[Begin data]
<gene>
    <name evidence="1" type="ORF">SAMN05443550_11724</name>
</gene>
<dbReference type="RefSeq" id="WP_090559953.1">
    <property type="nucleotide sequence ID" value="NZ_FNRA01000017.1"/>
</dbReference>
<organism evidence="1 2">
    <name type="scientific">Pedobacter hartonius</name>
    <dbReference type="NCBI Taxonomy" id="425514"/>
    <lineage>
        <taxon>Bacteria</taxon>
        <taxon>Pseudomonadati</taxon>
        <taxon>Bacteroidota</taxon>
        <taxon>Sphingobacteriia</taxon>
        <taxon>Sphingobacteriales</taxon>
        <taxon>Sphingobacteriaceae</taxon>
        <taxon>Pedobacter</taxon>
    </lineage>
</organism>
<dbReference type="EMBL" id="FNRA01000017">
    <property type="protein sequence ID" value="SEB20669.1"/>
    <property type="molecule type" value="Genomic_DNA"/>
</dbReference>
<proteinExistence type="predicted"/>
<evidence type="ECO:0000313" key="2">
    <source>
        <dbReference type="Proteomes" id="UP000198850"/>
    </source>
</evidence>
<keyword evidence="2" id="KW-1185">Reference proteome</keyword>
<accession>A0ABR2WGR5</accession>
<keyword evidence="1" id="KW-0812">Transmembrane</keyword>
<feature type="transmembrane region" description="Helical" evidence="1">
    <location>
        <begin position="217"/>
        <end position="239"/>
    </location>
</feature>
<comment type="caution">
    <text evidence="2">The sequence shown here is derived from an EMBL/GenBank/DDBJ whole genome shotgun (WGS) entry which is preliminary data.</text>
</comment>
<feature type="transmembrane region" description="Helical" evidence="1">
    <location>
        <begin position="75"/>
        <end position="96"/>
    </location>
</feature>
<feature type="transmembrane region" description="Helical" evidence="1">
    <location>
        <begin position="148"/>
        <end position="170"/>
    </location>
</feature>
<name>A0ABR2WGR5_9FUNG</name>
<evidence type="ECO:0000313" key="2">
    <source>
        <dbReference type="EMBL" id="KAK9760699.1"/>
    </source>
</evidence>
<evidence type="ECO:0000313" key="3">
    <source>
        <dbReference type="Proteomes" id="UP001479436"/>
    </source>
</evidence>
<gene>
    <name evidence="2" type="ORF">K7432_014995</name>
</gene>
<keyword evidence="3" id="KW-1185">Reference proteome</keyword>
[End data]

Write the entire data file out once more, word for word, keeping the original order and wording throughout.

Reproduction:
<gene>
    <name evidence="1" type="ORF">SAMN05443550_11724</name>
</gene>
<dbReference type="RefSeq" id="WP_090559953.1">
    <property type="nucleotide sequence ID" value="NZ_FNRA01000017.1"/>
</dbReference>
<organism evidence="1 2">
    <name type="scientific">Pedobacter hartonius</name>
    <dbReference type="NCBI Taxonomy" id="425514"/>
    <lineage>
        <taxon>Bacteria</taxon>
        <taxon>Pseudomonadati</taxon>
        <taxon>Bacteroidota</taxon>
        <taxon>Sphingobacteriia</taxon>
        <taxon>Sphingobacteriales</taxon>
        <taxon>Sphingobacteriaceae</taxon>
        <taxon>Pedobacter</taxon>
    </lineage>
</organism>
<dbReference type="EMBL" id="FNRA01000017">
    <property type="protein sequence ID" value="SEB20669.1"/>
    <property type="molecule type" value="Genomic_DNA"/>
</dbReference>
<proteinExistence type="predicted"/>
<evidence type="ECO:0000313" key="2">
    <source>
        <dbReference type="Proteomes" id="UP000198850"/>
    </source>
</evidence>
<keyword evidence="2" id="KW-1185">Reference proteome</keyword>
<accession>A0ABR2WGR5</accession>
<keyword evidence="1" id="KW-0812">Transmembrane</keyword>
<feature type="transmembrane region" description="Helical" evidence="1">
    <location>
        <begin position="217"/>
        <end position="239"/>
    </location>
</feature>
<comment type="caution">
    <text evidence="2">The sequence shown here is derived from an EMBL/GenBank/DDBJ whole genome shotgun (WGS) entry which is preliminary data.</text>
</comment>
<feature type="transmembrane region" description="Helical" evidence="1">
    <location>
        <begin position="75"/>
        <end position="96"/>
    </location>
</feature>
<feature type="transmembrane region" description="Helical" evidence="1">
    <location>
        <begin position="148"/>
        <end position="170"/>
    </location>
</feature>
<name>A0ABR2WGR5_9FUNG</name>
<evidence type="ECO:0000313" key="2">
    <source>
        <dbReference type="EMBL" id="KAK9760699.1"/>
    </source>
</evidence>
<evidence type="ECO:0000313" key="3">
    <source>
        <dbReference type="Proteomes" id="UP001479436"/>
    </source>
</evidence>
<gene>
    <name evidence="2" type="ORF">K7432_014995</name>
</gene>
<keyword evidence="3" id="KW-1185">Reference proteome</keyword>